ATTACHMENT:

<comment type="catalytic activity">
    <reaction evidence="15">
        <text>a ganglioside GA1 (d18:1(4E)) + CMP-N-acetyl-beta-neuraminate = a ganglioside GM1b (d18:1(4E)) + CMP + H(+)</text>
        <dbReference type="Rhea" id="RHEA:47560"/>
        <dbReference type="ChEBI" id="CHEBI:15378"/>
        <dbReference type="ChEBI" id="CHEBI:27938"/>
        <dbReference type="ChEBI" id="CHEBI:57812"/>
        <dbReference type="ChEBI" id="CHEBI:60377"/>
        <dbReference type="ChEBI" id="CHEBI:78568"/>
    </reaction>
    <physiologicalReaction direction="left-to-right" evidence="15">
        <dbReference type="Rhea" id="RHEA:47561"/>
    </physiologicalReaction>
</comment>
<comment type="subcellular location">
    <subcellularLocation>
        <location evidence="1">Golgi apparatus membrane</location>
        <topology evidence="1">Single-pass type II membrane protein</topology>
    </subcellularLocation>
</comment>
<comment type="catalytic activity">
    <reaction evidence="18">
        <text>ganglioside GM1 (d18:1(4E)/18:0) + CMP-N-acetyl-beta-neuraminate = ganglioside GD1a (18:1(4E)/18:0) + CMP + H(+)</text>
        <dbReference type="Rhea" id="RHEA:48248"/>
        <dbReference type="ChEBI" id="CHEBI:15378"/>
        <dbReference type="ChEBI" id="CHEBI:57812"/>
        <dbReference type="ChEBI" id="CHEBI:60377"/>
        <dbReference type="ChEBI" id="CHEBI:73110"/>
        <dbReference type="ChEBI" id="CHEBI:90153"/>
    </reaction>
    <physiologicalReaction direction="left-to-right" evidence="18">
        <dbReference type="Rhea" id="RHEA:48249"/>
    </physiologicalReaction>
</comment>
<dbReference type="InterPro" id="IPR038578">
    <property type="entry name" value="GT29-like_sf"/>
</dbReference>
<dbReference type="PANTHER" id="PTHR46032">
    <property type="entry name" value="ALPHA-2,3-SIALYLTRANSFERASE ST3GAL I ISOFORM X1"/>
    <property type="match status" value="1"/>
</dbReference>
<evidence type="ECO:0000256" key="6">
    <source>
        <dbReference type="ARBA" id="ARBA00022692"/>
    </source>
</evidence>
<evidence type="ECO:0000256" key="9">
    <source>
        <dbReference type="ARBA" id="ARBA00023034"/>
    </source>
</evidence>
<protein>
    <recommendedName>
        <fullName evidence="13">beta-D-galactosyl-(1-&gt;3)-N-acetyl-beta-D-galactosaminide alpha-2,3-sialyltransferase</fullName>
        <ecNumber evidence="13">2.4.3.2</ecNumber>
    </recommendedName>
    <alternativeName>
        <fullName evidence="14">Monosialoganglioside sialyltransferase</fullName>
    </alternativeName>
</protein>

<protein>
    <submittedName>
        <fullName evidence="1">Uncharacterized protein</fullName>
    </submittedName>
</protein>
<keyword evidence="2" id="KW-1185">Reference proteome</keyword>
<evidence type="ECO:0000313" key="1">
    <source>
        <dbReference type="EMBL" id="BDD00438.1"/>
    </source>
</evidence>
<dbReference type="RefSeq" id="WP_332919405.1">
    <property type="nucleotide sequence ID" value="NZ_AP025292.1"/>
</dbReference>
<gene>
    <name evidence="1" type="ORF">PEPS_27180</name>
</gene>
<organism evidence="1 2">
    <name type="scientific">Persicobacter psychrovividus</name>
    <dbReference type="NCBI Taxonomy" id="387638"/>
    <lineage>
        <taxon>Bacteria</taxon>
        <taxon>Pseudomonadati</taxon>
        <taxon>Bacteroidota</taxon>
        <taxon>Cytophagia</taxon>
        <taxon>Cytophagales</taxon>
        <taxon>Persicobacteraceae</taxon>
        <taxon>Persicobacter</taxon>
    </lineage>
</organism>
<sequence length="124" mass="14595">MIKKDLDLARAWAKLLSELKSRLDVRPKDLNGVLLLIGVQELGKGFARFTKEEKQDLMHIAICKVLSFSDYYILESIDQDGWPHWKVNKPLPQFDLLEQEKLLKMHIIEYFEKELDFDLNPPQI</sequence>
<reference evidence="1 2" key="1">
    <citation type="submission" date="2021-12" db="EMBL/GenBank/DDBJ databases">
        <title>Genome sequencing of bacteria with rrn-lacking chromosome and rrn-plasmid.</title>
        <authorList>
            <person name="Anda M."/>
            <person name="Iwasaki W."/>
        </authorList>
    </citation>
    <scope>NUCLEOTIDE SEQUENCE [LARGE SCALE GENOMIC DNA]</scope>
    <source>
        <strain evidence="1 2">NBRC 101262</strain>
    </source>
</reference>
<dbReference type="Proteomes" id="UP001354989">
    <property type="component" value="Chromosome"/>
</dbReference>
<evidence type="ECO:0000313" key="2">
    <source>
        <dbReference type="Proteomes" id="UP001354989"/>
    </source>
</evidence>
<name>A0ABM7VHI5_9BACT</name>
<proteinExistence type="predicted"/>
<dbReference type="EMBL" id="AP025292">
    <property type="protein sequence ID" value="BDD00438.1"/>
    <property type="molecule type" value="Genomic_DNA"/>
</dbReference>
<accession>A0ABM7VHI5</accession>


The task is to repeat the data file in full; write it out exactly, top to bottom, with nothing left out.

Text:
<comment type="catalytic activity">
    <reaction evidence="15">
        <text>a ganglioside GA1 (d18:1(4E)) + CMP-N-acetyl-beta-neuraminate = a ganglioside GM1b (d18:1(4E)) + CMP + H(+)</text>
        <dbReference type="Rhea" id="RHEA:47560"/>
        <dbReference type="ChEBI" id="CHEBI:15378"/>
        <dbReference type="ChEBI" id="CHEBI:27938"/>
        <dbReference type="ChEBI" id="CHEBI:57812"/>
        <dbReference type="ChEBI" id="CHEBI:60377"/>
        <dbReference type="ChEBI" id="CHEBI:78568"/>
    </reaction>
    <physiologicalReaction direction="left-to-right" evidence="15">
        <dbReference type="Rhea" id="RHEA:47561"/>
    </physiologicalReaction>
</comment>
<comment type="subcellular location">
    <subcellularLocation>
        <location evidence="1">Golgi apparatus membrane</location>
        <topology evidence="1">Single-pass type II membrane protein</topology>
    </subcellularLocation>
</comment>
<comment type="catalytic activity">
    <reaction evidence="18">
        <text>ganglioside GM1 (d18:1(4E)/18:0) + CMP-N-acetyl-beta-neuraminate = ganglioside GD1a (18:1(4E)/18:0) + CMP + H(+)</text>
        <dbReference type="Rhea" id="RHEA:48248"/>
        <dbReference type="ChEBI" id="CHEBI:15378"/>
        <dbReference type="ChEBI" id="CHEBI:57812"/>
        <dbReference type="ChEBI" id="CHEBI:60377"/>
        <dbReference type="ChEBI" id="CHEBI:73110"/>
        <dbReference type="ChEBI" id="CHEBI:90153"/>
    </reaction>
    <physiologicalReaction direction="left-to-right" evidence="18">
        <dbReference type="Rhea" id="RHEA:48249"/>
    </physiologicalReaction>
</comment>
<dbReference type="InterPro" id="IPR038578">
    <property type="entry name" value="GT29-like_sf"/>
</dbReference>
<dbReference type="PANTHER" id="PTHR46032">
    <property type="entry name" value="ALPHA-2,3-SIALYLTRANSFERASE ST3GAL I ISOFORM X1"/>
    <property type="match status" value="1"/>
</dbReference>
<evidence type="ECO:0000256" key="6">
    <source>
        <dbReference type="ARBA" id="ARBA00022692"/>
    </source>
</evidence>
<evidence type="ECO:0000256" key="9">
    <source>
        <dbReference type="ARBA" id="ARBA00023034"/>
    </source>
</evidence>
<protein>
    <recommendedName>
        <fullName evidence="13">beta-D-galactosyl-(1-&gt;3)-N-acetyl-beta-D-galactosaminide alpha-2,3-sialyltransferase</fullName>
        <ecNumber evidence="13">2.4.3.2</ecNumber>
    </recommendedName>
    <alternativeName>
        <fullName evidence="14">Monosialoganglioside sialyltransferase</fullName>
    </alternativeName>
</protein>

<protein>
    <submittedName>
        <fullName evidence="1">Uncharacterized protein</fullName>
    </submittedName>
</protein>
<keyword evidence="2" id="KW-1185">Reference proteome</keyword>
<evidence type="ECO:0000313" key="1">
    <source>
        <dbReference type="EMBL" id="BDD00438.1"/>
    </source>
</evidence>
<dbReference type="RefSeq" id="WP_332919405.1">
    <property type="nucleotide sequence ID" value="NZ_AP025292.1"/>
</dbReference>
<gene>
    <name evidence="1" type="ORF">PEPS_27180</name>
</gene>
<organism evidence="1 2">
    <name type="scientific">Persicobacter psychrovividus</name>
    <dbReference type="NCBI Taxonomy" id="387638"/>
    <lineage>
        <taxon>Bacteria</taxon>
        <taxon>Pseudomonadati</taxon>
        <taxon>Bacteroidota</taxon>
        <taxon>Cytophagia</taxon>
        <taxon>Cytophagales</taxon>
        <taxon>Persicobacteraceae</taxon>
        <taxon>Persicobacter</taxon>
    </lineage>
</organism>
<sequence length="124" mass="14595">MIKKDLDLARAWAKLLSELKSRLDVRPKDLNGVLLLIGVQELGKGFARFTKEEKQDLMHIAICKVLSFSDYYILESIDQDGWPHWKVNKPLPQFDLLEQEKLLKMHIIEYFEKELDFDLNPPQI</sequence>
<reference evidence="1 2" key="1">
    <citation type="submission" date="2021-12" db="EMBL/GenBank/DDBJ databases">
        <title>Genome sequencing of bacteria with rrn-lacking chromosome and rrn-plasmid.</title>
        <authorList>
            <person name="Anda M."/>
            <person name="Iwasaki W."/>
        </authorList>
    </citation>
    <scope>NUCLEOTIDE SEQUENCE [LARGE SCALE GENOMIC DNA]</scope>
    <source>
        <strain evidence="1 2">NBRC 101262</strain>
    </source>
</reference>
<dbReference type="Proteomes" id="UP001354989">
    <property type="component" value="Chromosome"/>
</dbReference>
<evidence type="ECO:0000313" key="2">
    <source>
        <dbReference type="Proteomes" id="UP001354989"/>
    </source>
</evidence>
<name>A0ABM7VHI5_9BACT</name>
<proteinExistence type="predicted"/>
<dbReference type="EMBL" id="AP025292">
    <property type="protein sequence ID" value="BDD00438.1"/>
    <property type="molecule type" value="Genomic_DNA"/>
</dbReference>
<accession>A0ABM7VHI5</accession>